Summary: Weird things have always happened to Harry; restless later in life, he finds that he can live with this state of affairs.
Harry had known for years; it didn't change anything, not really. In the same way that his certain knowledge that he fancied blokes as much as he loved Ginny, it didn't matter that Snape wasn't dead. The man obviously hadn't wanted to be found.
Once things had quieted after the war, he and Ginny had discussed it, Snape's "death." Harry had still been angry with Snape for . . . well, everything the snarky bastard had done—the fact that Snape had loved his mum only went so far, really. But with Snape nowhere to be found and Harry needing to let go of his lingering resentment towards him, something had needed to be done.
It had been Ginny's idea, his writing—and then burning—that letter, and it had helped. Some.
The help only went so far, Harry realized later, because hatred hadn't been the only feeling for Snape he'd been harbouring. Of course, his wanting to shag—all right, to be shagged by—Snape didn't matter, either.
Snape wasn't gay. He never had been. And he'd been "dead" for a long time.
Still, with the kids at school and Ginny remarking more often than not on his "restlesness," Harry was beginning to think that he should find Snape. Get it out of his system. Because it wasn't love, what he felt. It wasn't, not like the feelings he had for Ginny. And anyway, he knew Ginny well enough to know that she knew him well enough to be that close to making one of her famous "suggestions."
He wasn't surprised when she finally did. Or by how easily he found Snape. That Snape wasn't completely straight? Well, that had been a surprise.
And being shagged hurt. For a moment, anyway. It was also amazing.
But Snape never spoke, not once, the entire time. Three days of shagging and not one word—Harry was sure Snape hated him.
He returned home, vaguely unsatisfied and nearly disgruntled to find that he'd got nothing out of his system—and he couldn't fantasise about other men anymore, which . . . well, it was bloody inconvenient, particularly as Snape wasn't where Harry had left him when he'd gone back to where he'd found him.
Moping set in. Yeah, moping. What else could he call it?
There was an abrupt end to his moping about seven months after his "mini-break" with Snape when Harry returned from assignment to find Snape shagging Ginny up against their kitchen wall.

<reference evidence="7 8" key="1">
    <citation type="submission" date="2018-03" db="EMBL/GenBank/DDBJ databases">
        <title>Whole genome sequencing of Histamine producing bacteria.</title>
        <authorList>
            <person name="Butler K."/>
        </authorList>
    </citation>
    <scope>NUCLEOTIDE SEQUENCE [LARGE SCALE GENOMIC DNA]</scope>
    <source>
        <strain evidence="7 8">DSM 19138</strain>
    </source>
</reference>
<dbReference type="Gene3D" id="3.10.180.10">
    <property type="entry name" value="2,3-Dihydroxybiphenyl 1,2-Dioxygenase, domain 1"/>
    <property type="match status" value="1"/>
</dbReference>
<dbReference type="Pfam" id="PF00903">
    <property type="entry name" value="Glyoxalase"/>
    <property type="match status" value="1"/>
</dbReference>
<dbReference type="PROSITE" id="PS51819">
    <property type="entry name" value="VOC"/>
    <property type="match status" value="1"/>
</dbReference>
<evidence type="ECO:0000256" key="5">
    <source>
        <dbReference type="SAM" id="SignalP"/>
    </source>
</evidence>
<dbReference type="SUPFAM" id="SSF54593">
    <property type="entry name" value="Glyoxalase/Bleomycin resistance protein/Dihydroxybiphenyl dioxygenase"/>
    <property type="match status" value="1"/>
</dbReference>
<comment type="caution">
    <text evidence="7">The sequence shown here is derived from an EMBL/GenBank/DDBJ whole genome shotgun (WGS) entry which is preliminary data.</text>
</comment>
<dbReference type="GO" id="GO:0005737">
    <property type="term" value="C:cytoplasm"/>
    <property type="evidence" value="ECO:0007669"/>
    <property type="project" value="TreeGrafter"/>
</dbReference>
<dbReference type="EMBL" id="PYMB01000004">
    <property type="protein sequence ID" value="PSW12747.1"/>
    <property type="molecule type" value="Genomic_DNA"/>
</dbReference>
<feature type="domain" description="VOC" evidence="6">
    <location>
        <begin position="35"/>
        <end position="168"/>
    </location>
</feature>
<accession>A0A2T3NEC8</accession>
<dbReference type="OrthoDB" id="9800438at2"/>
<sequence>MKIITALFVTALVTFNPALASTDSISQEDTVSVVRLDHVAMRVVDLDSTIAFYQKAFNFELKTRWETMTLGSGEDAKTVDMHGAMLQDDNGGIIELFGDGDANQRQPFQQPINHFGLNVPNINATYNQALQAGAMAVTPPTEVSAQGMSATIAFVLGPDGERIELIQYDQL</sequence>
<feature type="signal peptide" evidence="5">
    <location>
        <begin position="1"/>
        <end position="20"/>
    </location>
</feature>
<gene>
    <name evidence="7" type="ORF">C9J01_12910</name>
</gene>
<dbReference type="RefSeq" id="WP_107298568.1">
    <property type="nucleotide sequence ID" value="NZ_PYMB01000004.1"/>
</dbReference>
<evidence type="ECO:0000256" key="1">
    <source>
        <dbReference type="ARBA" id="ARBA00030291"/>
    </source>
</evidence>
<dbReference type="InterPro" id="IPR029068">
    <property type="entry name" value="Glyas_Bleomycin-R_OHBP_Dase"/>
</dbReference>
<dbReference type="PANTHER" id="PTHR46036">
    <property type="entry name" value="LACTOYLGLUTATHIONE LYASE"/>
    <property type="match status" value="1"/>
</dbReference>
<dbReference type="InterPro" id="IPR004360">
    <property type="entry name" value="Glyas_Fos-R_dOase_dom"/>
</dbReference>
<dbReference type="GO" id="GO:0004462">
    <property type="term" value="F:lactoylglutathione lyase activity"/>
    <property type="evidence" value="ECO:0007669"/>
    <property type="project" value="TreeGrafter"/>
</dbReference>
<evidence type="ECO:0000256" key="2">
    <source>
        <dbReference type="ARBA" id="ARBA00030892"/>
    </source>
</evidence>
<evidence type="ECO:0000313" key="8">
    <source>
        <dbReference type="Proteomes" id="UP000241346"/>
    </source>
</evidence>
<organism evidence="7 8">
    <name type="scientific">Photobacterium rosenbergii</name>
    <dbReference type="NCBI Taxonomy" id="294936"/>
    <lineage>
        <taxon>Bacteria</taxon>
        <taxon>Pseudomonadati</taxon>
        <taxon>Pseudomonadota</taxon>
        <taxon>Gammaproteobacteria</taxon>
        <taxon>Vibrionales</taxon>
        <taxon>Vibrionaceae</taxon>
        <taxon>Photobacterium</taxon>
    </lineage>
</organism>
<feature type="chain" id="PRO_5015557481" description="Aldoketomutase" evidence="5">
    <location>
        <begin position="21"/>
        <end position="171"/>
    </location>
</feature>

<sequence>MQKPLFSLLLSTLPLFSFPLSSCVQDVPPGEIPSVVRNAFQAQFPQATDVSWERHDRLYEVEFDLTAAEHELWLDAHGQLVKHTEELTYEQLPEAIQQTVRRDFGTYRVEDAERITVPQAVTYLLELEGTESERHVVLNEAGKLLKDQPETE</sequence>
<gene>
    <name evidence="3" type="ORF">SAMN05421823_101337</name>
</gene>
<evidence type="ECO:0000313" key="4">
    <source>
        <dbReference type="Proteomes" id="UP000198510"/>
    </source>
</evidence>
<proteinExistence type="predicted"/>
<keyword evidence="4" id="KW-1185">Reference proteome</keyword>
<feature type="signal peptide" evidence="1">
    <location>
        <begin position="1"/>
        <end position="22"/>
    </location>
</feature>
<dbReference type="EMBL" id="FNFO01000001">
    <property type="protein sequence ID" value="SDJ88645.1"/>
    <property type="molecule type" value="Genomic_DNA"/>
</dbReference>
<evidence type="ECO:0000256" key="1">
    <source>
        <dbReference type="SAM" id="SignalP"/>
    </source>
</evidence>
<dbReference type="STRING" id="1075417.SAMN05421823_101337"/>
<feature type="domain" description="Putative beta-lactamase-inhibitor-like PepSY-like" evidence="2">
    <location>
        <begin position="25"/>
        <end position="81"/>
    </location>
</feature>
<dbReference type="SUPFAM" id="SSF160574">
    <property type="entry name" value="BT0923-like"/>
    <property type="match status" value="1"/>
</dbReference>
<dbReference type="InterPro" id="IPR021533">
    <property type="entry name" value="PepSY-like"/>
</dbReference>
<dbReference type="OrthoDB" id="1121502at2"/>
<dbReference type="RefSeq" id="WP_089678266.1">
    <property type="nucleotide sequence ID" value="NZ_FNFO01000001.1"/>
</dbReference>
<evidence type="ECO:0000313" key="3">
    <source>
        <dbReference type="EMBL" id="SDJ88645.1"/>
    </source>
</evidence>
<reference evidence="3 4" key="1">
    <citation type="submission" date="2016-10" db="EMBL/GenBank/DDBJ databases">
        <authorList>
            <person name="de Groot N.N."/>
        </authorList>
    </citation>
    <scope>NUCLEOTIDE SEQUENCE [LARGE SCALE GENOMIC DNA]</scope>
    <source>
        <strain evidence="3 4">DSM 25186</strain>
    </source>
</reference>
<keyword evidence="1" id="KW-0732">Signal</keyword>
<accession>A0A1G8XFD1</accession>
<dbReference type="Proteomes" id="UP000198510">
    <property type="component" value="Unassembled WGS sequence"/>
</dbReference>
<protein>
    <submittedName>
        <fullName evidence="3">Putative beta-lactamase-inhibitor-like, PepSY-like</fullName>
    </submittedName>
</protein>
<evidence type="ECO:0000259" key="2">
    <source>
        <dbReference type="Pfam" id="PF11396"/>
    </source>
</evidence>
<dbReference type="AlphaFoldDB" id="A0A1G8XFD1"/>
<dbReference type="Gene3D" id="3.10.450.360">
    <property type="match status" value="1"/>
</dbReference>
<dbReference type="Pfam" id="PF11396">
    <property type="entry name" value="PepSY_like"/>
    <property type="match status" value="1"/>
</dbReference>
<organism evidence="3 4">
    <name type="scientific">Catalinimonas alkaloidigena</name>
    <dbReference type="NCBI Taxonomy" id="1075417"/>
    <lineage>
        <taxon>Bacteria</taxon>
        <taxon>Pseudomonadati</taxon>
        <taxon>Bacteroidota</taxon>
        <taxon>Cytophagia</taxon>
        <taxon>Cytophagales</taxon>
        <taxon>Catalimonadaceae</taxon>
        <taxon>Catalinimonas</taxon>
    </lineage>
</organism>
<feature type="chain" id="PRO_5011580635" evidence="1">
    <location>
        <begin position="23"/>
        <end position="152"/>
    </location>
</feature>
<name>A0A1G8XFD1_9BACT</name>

Lucking fucking wa—"What to hell's going on here?"
And they laughed. Not at him, not . . . really, but they didn't stop shagging, either, and soon Harry was somehow in between them, his arse stretched wonderfully by Snape's pounding prick, his own cock buried inside of Ginny, his breath coming in gasps.
He couldn't think. He decided—ha!—not to. Later, hours, perhaps a day, later, he learned a little more about how Ginny had spent her seventh year at Hogwarts.
She fancied him, too. More than fancied—and Snape, well, Snape by his own admission was "the worst kind of opportunist."
There wasn't much planning after that. Harry had long ago removed the taint of Severus' Dark Mark by branding him a hero; people were excited by his return to society, which, of course, the Potters championed. It was no extraordinary thing, Harry, Ginny, and Severus being in each other's company.
But it felt nothing less than that when they were alone.
James and Albus, they took readily to "Uncle Severus," but Lily, who'd always been more shrewd, said, "'Uncle' isn't the word you're looking for." She called Severus "Mr Snape," and usually glared at him if she paid him any attention at all.
It was in her fifth year that Lily came home for the hols with articles on triadic marriages; she left the scrolls everywhere. Severus, visiting, found one.
Harry had never seen him blush before.
Ginny read the scrolls aloud in bed, underlining various passages. Harry blushed then.
But Lily's disgust at their secret finally proved too much.
It was a lovely ceremony, even if the reception was full of awkward pauses amidst the congratulatory chatter. Their friends, well, they clearly didn't know what to think and so had apparently elected not to think about it at all.
And then they were three as one—until the hols, obviously, when the kids would come home and say the most appalling, albeit affectionate, things to them.
That was life, then, well after the end of the war. It was "weird," as Ron had decreed, but it was his, and Harry felt truly without a want for the first time ever, sitting at the kitchen table with his spouses and children.
Weird. Weird but good.
Yeah, he could live with that.